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May 26, 2005
Were you excited when you came here for the first time? I asked Q as we drove into Amherst yesterday.

Oh, sure, he said. Then neither of us said anything for a moment. We passed the Phi Psi house, which isn't the Phi Psi house any more and hasn't been since 1986. I lived trhere fifty-five years ago, he said as we passed it. Disbelief was in his voice. It seems like yesterday.

I'll bet you were really cute, I said helpfully. It seems like yesterday to me, too, and i wasn't even born yet. Q still wears a bathrobe he wore her in those days -- we have a picture of him wearing it on the Phi Psi fire escape. That's just not right. Men shouldn't have sleepwear older than their wives.

Our first event was a geology professor's lecture on what happened under the earth to cause the Indian Ocean tsunami. Not what happened to humans, or even to the land, but to the crust and molten rock miles beneath our feet, and then to the water. It was a class; alumni go to class for several days at the Amherst reunion, sit at deaks, listen and ask questions. They learned how to do that here. The hands go up to ask a question, the grey heads nod as they comprehend the professor's answer, or tilt slightly to one side if they're still struggling with it. Fifty five years later, they are still learning.

This morning, we revisited Amhersts's Japanese garden. A river of raked gravel, flowing around great dark stones. Plants that joined the stones that joined the bamboo fence and the air and the sky and the people, so that we were not separated from any of it. We were not appreciative observers: we were simply in the garden with everything else. The professor with us was a medievalist who specialized in church architecture. He went to Japan armed with a complete understanding of the cathedral at Chartres and no knowledge at all of what awaited him in the East. It was the second half of a sentence, he told us, I had known the first half all my life, and now I heard the second half.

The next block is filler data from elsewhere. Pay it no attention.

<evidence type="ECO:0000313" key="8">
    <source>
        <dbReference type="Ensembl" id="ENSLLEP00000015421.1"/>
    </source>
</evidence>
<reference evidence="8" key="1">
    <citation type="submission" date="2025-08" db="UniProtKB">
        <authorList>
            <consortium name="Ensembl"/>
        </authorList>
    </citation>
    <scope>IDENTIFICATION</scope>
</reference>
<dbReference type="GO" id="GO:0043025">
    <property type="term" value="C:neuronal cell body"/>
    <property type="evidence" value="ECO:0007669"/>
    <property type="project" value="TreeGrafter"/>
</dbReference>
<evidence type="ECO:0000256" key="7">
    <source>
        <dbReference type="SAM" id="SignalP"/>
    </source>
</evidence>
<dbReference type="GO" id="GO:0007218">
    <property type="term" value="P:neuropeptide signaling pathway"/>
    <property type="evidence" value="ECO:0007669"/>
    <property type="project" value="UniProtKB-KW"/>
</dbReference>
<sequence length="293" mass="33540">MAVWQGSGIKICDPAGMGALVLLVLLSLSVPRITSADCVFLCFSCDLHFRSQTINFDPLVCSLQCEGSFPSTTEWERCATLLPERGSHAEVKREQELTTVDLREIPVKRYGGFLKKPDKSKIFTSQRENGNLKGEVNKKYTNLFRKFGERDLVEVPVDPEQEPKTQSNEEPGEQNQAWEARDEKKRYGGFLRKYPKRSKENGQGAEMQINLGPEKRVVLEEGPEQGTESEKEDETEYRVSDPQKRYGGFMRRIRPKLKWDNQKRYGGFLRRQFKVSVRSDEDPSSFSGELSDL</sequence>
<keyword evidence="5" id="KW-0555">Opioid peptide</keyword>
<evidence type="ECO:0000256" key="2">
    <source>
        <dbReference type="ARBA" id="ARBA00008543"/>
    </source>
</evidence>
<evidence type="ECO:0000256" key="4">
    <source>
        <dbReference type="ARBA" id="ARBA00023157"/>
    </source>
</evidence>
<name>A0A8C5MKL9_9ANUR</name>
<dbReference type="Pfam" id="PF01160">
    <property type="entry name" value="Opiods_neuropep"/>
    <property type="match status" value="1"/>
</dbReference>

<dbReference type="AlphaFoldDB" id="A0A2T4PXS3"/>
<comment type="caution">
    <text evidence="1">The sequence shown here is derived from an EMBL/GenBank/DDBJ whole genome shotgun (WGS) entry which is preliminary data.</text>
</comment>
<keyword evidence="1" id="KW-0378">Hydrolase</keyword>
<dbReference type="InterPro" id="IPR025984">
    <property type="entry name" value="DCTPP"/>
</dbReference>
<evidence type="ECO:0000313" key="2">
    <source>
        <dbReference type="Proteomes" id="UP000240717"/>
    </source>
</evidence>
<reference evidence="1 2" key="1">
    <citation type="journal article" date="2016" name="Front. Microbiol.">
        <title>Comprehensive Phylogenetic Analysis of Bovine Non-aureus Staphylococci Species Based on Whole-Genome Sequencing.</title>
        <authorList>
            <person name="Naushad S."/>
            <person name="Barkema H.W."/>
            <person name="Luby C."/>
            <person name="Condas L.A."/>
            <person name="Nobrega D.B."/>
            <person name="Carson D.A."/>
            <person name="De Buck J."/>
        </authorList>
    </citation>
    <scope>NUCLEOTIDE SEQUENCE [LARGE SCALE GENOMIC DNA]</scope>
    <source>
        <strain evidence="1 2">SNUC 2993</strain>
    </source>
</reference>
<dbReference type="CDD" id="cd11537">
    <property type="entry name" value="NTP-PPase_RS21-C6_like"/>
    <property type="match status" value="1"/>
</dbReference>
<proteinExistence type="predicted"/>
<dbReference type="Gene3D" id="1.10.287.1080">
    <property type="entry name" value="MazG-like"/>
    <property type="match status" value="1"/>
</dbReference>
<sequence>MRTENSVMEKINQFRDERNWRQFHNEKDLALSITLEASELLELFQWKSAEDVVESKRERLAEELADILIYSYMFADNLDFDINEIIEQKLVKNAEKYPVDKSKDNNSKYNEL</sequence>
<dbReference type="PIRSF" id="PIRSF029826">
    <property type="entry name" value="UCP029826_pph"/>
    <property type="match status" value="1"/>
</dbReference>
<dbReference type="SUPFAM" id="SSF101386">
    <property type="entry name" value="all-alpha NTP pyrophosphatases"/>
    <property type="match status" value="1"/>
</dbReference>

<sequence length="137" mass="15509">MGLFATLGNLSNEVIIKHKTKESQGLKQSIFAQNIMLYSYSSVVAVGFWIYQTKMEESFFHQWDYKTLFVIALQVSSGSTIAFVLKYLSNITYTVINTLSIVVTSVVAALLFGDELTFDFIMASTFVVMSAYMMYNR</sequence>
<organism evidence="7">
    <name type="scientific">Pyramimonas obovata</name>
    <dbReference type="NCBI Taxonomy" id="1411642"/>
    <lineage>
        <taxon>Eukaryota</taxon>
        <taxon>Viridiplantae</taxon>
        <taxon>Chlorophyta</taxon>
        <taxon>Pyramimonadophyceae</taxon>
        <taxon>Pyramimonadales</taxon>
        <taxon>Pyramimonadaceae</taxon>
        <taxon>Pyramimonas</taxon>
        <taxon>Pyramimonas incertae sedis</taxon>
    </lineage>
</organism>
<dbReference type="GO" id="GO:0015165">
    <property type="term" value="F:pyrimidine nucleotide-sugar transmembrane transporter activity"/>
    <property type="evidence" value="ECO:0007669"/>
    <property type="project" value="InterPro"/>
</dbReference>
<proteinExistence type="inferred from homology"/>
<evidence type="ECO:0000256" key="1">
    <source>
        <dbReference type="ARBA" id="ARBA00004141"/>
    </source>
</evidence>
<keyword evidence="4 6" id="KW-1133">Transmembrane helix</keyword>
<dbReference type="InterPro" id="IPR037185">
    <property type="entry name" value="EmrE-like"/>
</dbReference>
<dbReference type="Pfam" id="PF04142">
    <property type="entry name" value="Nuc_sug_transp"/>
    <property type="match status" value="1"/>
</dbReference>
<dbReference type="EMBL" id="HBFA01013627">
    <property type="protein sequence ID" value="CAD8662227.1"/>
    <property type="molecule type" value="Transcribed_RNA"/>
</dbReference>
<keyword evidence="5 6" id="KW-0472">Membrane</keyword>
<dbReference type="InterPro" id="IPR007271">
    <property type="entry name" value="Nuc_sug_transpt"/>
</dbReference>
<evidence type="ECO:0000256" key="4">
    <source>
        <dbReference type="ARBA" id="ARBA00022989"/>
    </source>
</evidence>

Old and young. East and West. Subject and object. I wish we could take a picture of the garden, Q said. I don't know why I didn't bring my camera.

Well, I think my phone is a camera, I said. It seems to be everything else, and we asked an undergraduate how to use it. Of course he knew; they all know. Old and young. He was from Ghana, we learned. First World, Third World. But there really is no first world, no third world. There is one world.

Fifty-five yearsd ago really is yesterday. There really is no such thing as time -- or, if there is, it's not very important. Half a century ago and half a world away are really both right here., I am the second part of a sentence Q began a long itme ago, and you are the second part of the sentence I am writing now. Husband and wife, writer and reader, neigbor acrss the sea, brother or sister of someone who always thought he was an only child. No. None of us are alone.
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